Has anyone had a look at the zdoom sources? There is a file "minilzo.cpp" which is covered by the GPL. As far as I know this makes zdoom and it's derivates GPL'd. I don't know if Randy is aware of that, but to avoid a conflict he should either remove that code or distribute zdoom under the GPL. This is valid for zdoomgl as well, where the sources have not been opened up at all. Nvidia recently had a GPL violation as well in their Linux drivers and quickly resolved that by removing the code in question and even THE MAN said he would enforce the GPL on Quake, so this is really nothing to joke about. I would like to see a statement of the authors (Randy/Michael) here about this. They are surely working hard on their code and I don't want to see the same thing happening which happened to some Quake project, which didn't want to open up their sources ... some maniacs wrecked their development boxes through their online connection.

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    Most seem to be seeing the light. Lxdoom and other linux ports have been GPL for a while now. I'm not sure what MBF is under... SMMU and Legacy are both GPL, as is BOOM.

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    all hail the gpl terrorists! if raven wants to be supportive of mods they should change the license to reflect that. zdoom && all derivatives are violating the GPL of that one file (and i've heard it whispered that csdoom ripped from GPL quakeworld)

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    Guest jflynn

    Posted

    If someone needs a license change for BOOM to be compatible with another license, that depends on the original copyright holders -- id software and Chi primarily. There is no objection from those that made the BOOM changes. At the same time I verified permissions for the GPL change, Lee Killough did say that he didn't care if someone wanted to re-release MBF under the GPL. But no one has to date, as far as I know. There is a discussion of this article over on slashdot.org, and some of those folks know a quite a bit about these license issues, which are far from uncommon.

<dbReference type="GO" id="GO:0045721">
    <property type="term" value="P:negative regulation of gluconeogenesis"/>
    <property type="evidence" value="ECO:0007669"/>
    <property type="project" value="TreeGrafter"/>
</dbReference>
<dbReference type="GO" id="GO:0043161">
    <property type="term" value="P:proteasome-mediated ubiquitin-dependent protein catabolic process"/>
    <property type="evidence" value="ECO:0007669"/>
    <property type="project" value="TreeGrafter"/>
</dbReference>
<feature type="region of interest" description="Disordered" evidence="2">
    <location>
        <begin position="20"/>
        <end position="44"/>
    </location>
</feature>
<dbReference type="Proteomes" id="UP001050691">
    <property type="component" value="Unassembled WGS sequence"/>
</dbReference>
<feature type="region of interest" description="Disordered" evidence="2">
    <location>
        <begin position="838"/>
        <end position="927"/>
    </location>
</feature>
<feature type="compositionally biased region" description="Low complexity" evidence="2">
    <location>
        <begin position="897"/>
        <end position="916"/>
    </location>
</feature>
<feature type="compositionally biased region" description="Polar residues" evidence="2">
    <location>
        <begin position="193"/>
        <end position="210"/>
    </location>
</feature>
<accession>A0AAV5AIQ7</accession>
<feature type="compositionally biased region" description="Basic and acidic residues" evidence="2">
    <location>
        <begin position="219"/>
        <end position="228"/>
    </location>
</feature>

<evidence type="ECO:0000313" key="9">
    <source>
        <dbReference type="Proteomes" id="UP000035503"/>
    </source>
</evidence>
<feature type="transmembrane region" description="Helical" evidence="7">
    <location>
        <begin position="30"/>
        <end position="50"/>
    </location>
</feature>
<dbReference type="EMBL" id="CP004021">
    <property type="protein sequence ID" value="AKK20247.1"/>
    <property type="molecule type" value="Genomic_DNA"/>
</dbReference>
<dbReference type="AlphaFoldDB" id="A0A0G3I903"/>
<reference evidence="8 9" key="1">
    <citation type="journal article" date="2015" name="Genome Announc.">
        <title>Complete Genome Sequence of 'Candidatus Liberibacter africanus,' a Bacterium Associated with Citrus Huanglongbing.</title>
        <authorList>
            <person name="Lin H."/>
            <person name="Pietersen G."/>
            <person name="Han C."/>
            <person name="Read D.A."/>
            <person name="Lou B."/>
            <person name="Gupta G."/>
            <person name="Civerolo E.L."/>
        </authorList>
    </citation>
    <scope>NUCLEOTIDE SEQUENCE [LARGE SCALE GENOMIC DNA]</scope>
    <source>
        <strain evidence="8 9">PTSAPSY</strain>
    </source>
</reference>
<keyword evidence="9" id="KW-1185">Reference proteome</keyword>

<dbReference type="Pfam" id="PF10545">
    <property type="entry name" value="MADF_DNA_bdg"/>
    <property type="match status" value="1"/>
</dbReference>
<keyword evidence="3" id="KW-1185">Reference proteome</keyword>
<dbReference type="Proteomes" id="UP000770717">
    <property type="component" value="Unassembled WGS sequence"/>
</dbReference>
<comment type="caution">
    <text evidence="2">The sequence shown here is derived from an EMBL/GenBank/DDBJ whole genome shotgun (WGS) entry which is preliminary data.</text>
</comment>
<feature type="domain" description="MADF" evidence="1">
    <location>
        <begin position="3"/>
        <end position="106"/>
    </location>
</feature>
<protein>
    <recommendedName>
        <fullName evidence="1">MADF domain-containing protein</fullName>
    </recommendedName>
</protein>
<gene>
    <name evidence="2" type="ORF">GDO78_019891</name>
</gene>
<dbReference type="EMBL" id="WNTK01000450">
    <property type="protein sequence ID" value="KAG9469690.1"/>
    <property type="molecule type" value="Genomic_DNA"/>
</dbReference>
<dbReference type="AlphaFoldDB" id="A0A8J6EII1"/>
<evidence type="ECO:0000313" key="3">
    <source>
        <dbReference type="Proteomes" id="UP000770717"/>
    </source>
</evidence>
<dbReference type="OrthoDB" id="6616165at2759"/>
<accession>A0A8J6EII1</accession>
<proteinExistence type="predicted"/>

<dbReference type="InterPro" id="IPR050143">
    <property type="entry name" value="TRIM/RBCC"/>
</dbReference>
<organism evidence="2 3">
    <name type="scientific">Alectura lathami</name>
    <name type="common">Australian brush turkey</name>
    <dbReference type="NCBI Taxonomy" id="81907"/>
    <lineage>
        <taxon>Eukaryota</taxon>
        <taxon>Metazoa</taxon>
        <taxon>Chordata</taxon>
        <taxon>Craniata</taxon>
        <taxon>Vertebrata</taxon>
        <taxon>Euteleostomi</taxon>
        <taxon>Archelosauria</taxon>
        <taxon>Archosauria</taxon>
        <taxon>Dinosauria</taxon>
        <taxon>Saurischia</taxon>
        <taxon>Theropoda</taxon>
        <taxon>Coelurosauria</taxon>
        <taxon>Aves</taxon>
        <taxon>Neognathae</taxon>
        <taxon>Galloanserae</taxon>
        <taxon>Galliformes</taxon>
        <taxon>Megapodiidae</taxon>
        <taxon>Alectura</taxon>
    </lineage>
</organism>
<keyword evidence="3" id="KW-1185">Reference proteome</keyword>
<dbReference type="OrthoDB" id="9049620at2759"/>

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    Guest Anonymous User

    Posted

    No, I didn't realize minilzo was GPL. The docs included with the minilzo distribution don't make any mention of it, nor does it include a copy of the GPL. I have since (as of a few days ago when I was informed of its GPL-ness through e-mail) replaced minilzo with zlib, which has a BSD-style license.

    So now the only GPL code used by ZDoom is PTC, which is actually LGPL and has different terms from the regular GPL.

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    jflynn: prboom is GPL'd and is essentially a port of MBF to windows at the moment SkaDoomer: I'm well aware Raven don't care. If you can point me to a formal, legal statement saying they allow people to use their code in GPL projects, I'll be happy. Under the license I've seen, it's illegal to even redistribute the Hexen code.. they might not care, but that doesn't mean it's legal for me to ignore their legal statement on the matter.